Giving families in distress a home and a sense of dignity: that’s the goal of a group of volunteer builders in Iraq. In the space of just one year, the organisation has renovated nearly 50 homes, providing a glimmer of hope for people in a country marred by violence.
There were four volunteers when “Iraqi builders” launched in May 2013. Today, there are 120 members in Baghdad, as well as a dozen more in the provinces of Nassiriya, Nadjaf and Maysan. So far, they’re rebuilt 49 homes.
“Our goal is to improve the lives of the poor for the long term”
Zaid Hani Koursheed, a pharmacist, joined the organisation during the summer of 2013.
One day, I went to the home of a sick woman to bring her medicine and men were there wearing vests and construction helmets doing building works at her home. That’s how I got to know about the organisation.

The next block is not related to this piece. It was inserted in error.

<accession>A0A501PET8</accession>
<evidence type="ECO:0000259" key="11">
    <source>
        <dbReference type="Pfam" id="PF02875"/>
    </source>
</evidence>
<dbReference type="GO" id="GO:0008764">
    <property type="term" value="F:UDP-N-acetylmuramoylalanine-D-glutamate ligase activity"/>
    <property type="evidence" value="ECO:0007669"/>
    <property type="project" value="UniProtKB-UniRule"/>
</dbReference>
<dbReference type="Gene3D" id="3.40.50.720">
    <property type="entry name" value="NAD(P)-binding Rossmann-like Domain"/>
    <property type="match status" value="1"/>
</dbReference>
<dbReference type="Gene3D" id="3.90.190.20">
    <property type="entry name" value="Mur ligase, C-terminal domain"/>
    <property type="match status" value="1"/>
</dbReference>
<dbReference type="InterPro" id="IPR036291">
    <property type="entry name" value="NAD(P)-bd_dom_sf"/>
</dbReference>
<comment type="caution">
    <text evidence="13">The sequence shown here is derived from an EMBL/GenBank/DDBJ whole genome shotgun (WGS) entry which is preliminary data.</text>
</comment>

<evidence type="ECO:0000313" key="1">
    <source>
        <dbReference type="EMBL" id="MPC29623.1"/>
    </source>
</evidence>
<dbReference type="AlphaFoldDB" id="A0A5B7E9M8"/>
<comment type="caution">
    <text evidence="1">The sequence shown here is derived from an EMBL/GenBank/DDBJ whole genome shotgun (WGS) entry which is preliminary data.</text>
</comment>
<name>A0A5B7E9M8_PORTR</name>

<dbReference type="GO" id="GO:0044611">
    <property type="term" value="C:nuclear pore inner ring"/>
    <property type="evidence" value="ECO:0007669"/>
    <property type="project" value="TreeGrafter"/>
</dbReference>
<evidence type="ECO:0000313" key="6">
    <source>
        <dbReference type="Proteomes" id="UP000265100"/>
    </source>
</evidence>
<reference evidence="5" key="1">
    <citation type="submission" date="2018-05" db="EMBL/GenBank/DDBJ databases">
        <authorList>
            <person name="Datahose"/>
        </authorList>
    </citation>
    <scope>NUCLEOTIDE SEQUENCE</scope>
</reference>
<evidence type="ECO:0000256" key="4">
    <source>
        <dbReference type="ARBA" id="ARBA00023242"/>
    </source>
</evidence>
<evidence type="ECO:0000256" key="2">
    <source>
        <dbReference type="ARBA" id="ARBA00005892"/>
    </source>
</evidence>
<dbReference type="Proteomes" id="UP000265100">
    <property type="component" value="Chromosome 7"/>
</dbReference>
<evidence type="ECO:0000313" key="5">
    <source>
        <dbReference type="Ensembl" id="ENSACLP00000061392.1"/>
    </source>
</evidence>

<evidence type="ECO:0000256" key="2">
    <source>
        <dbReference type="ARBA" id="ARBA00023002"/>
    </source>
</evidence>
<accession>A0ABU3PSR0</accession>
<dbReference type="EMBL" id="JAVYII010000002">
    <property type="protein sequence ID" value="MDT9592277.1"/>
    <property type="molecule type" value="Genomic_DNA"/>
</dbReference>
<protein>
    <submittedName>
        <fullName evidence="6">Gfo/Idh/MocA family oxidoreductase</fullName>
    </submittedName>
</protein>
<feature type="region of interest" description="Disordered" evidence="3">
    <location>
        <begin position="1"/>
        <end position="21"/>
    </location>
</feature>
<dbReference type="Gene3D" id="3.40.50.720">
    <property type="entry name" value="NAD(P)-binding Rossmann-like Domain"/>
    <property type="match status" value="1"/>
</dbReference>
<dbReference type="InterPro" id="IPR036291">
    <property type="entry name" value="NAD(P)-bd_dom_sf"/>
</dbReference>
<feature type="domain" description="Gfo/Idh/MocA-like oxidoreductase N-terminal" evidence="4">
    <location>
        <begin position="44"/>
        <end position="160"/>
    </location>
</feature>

I found the concept very interesting because this project is also about giving people who are experiencing difficulties a helping hand. In addition to renovating their home so that they can be independent and provide for themselves, we also try to find them a job. The idea is to improve their lives for the long term. In Baghdad especially, we try to build small stores at the same time, so that the people who ask for our help can open a fruit and vegetable shop, for example. Other times, we buy them mopeds so they can work as couriers.Volunteers let us know about people we can help in their own regions. They are usually families living in extreme poverty, but there are also orphans, and disabled people who can’t do the renovation works themselves.“The project’s success is largely due to the solidarity of Iraqis”Our materials come mostly from donations from businesses, particularly from Baghdad. Sometimes, we run donation drives, allowing us to buy mopeds or building materials. Just recently, we organised a very successful charity sale in Baghdad. We sold costume jewellery, paintings donated by artists, mugs, etc.The project’s success is largely due to the solidarity of the Iraqi people who, in spite of economic hardship, never hesitate to help in whatever way they can.The involvement and devotion of the volunteers is incredible. Often, they pay out of their own pocket to take long bus journeys, sometimes over 500 kilometres, to go and renovate homes. They start work as soon as they arrive, without even taking a break.Iraq has definitely become a battlefield and there are daily attacks. An explosion can happen at any time and affect anyone. But we refuse to give in to fear and hopelessness. Life goes on, and our duty is to give hope and to believe in a better future for the country.
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